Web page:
The last time Oregon State football was ranked in the Top 25 AP Poll?
3,322 long days ago (and counting). That puts the Beavers in the same company as Rutgers and Vanderbilt. Schools which are frequently referenced for being basement dwellers in their respective conferences. Just take a Gander at the Longest P5 top 25 droughts below, courtesy of Matt Brown and The Athletic.
Now some will argue that with the Advent of the college football Playoffs and the committee rankings that the AP poll is essentially meaningless. Big picture? Sure I will concede that being ranked (or not) in the AP Poll has no effect on this season for Oregon State. It won’t affect their standing in the Pac-12, it won’t affect their bowl-eligibility or anything of that nature. But it absolutely has an effect on the national perception of the program.
In the latest AP Poll Miami is #25 while Oregon State was among the other teams receiving votes. Good for #32 if the rankings went that far. Realistically the gap between #25 and #32 or any of the other teams receiving votes is negligible especially this early in the season. But it’s huge nationally to have those little numbers associated with your football team. Every time Miami is mentioned this week on ESPN, social media or any other type of media that #25 ranking will follow them. While the Beavs are grouped in with the other 100+ unranked teams.
Who knows maybe Oregon State isn’t relegated to the Pac-12 Network these next two weekends despite playing the two highest ranked Pac-12 schools; if they themselves also appeared in the Top 25. Maybe ESPN’s College GameDay considers coming to Corvallis this weekend instead of going to yet another SEC campus. And ultimately maybe breaking that Top 25 drought opens a few more doors for Jonathan Smith and company on the recruiting trail.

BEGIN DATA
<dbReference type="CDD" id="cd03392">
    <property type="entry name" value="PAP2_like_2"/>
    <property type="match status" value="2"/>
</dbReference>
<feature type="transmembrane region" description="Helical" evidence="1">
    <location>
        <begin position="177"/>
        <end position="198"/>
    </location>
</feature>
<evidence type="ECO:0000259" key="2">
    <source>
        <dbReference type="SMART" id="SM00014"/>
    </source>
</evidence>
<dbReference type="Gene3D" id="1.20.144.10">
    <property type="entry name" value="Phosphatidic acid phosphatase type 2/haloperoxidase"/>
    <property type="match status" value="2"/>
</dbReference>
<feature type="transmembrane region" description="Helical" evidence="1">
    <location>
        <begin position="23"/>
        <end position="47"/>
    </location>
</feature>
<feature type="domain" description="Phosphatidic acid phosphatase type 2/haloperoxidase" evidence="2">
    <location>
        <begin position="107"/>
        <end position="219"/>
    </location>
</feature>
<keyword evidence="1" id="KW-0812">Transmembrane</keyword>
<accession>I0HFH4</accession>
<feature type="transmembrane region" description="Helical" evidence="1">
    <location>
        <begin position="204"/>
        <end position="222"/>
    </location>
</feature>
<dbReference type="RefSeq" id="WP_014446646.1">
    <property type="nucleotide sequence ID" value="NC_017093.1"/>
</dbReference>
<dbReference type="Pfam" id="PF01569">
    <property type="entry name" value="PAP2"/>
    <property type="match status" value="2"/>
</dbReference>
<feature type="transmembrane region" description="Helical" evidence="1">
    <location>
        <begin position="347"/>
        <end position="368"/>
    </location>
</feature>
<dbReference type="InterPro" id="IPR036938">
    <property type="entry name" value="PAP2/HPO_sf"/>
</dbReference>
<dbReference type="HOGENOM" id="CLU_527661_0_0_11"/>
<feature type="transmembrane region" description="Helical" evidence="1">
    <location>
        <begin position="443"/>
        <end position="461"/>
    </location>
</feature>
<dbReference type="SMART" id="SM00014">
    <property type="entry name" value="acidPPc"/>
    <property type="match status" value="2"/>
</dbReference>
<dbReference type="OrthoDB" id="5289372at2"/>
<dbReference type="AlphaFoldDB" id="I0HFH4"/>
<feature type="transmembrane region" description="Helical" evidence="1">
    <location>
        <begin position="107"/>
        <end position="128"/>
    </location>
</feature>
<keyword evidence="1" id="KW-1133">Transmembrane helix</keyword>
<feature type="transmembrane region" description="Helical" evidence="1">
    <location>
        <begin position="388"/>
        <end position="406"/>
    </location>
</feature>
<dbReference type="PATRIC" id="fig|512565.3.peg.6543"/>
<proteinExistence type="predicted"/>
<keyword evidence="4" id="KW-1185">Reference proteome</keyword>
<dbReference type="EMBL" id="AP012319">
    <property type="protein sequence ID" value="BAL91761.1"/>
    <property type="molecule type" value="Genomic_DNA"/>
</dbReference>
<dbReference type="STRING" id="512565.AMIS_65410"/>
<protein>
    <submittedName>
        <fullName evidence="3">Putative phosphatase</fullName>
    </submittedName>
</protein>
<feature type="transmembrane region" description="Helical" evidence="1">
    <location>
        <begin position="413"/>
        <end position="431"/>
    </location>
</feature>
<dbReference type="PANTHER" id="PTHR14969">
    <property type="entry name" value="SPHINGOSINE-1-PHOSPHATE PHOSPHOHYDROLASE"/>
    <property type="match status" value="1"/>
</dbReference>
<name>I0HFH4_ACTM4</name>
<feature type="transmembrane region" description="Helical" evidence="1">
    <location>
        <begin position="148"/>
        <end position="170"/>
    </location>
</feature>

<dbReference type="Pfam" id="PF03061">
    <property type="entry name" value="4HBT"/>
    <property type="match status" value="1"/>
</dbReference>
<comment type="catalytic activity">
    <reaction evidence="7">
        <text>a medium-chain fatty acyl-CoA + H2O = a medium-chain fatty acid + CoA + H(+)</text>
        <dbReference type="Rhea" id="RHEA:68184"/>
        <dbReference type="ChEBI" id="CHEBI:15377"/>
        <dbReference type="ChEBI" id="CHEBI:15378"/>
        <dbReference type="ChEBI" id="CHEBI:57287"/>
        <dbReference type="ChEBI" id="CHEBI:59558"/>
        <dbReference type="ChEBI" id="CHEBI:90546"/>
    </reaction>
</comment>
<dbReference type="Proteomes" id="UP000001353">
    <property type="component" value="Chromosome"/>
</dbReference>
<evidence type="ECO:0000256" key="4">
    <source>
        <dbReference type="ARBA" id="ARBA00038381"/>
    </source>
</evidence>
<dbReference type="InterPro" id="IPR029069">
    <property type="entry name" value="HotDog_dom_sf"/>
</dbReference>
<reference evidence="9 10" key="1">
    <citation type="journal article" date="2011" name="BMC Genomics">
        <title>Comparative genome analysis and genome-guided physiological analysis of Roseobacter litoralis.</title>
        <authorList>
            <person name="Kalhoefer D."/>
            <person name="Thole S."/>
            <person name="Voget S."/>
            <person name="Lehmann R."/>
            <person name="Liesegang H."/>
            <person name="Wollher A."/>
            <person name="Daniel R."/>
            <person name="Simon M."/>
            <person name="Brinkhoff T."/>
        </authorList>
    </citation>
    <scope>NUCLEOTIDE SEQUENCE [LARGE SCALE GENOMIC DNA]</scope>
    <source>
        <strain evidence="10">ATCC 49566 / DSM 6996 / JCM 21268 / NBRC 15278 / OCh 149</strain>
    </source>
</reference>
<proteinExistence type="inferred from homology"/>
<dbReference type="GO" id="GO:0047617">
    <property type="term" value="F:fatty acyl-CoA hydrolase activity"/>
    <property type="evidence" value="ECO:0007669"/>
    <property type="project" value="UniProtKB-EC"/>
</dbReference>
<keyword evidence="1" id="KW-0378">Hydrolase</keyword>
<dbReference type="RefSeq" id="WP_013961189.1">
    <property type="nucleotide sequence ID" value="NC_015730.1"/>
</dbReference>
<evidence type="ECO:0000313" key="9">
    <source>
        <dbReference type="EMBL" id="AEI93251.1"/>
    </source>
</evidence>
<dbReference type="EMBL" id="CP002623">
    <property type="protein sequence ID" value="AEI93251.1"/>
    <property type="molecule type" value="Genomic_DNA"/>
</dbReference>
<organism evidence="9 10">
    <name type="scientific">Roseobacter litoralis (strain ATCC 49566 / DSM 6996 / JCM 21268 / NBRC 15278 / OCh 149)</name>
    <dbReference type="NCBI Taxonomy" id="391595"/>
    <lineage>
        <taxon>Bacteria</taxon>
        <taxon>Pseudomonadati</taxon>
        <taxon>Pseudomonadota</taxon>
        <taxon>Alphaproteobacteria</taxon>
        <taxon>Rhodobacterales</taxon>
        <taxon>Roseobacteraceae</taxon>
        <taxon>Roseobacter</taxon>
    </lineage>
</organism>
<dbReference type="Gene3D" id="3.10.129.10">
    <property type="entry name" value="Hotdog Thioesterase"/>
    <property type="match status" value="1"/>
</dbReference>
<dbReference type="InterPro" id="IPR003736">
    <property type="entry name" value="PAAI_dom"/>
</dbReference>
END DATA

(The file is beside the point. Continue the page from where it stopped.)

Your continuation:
When it comes to the AP Poll, Oregon State might always be at a bit of a disadvantage. Frequently playing night games on the West Coast while a majority of the Voters are already asleep makes it difficult to make an impression. John Canzano highlighted the Uphill battle Oregon State faces in a recent column saying “The Geographic breakdown on that front is an interesting study. Oregon State received votes in Oregon, Colorado, Utah, Arizona, New Mexico, Wyoming and Nevada. It registered a ballot cast from Nebraska, one from Louisiana, and another from Kansas. But outside of (Matt) Brown and (Brett) McMurphy, OSU only made two other ballots cast from the Eastern Time Zone.” Take a look at all the ballots this week for yourself. It’s tough to argue against there being an East Coast bias.
The good news is that Oregon State controls their own destiny. Beat USC and they’ll easily be a top 20 team. Even if they just go .500 against USC/Utah they’ll still be ranked and have a big win that’ll impress the CFP committee. The Beavers have a Tougher schedule than most as they miss Arizona & UCLA (both winnable matchups). For reference USC will miss Oregon & Washington. But the Tougher schedule just gives the Beavs more chances to prove themselves.
This offseason the Pac-12 changed their Championship game criteria, essentially eliminating the divisions. Commissioner George Kilavkoff did not hide the purpose saying “Our goal is to place our two best teams in our Pac-12 Football Championship Game, which we believe will provide our conference with the best opportunity to optimize CFP invitations and ultimately win national championships.”
It’s too early to be talking about the Pac-12 Championship Game, but Oregon State has a huge opportunity against USC this weekend in Reser. The Trojans (aka the Pac-12 favorites / #7 team in the Nation / Media darlings) are less than a touchdown favorite. Besides a trip to Salt Lake City to play Utah, this should be USC’s toughest regular season game. Keep overlooking Oregon State football at your own peril, but don’t be surprised if and when the Beavers make a big time statement. Those paying attention certainly won’t be.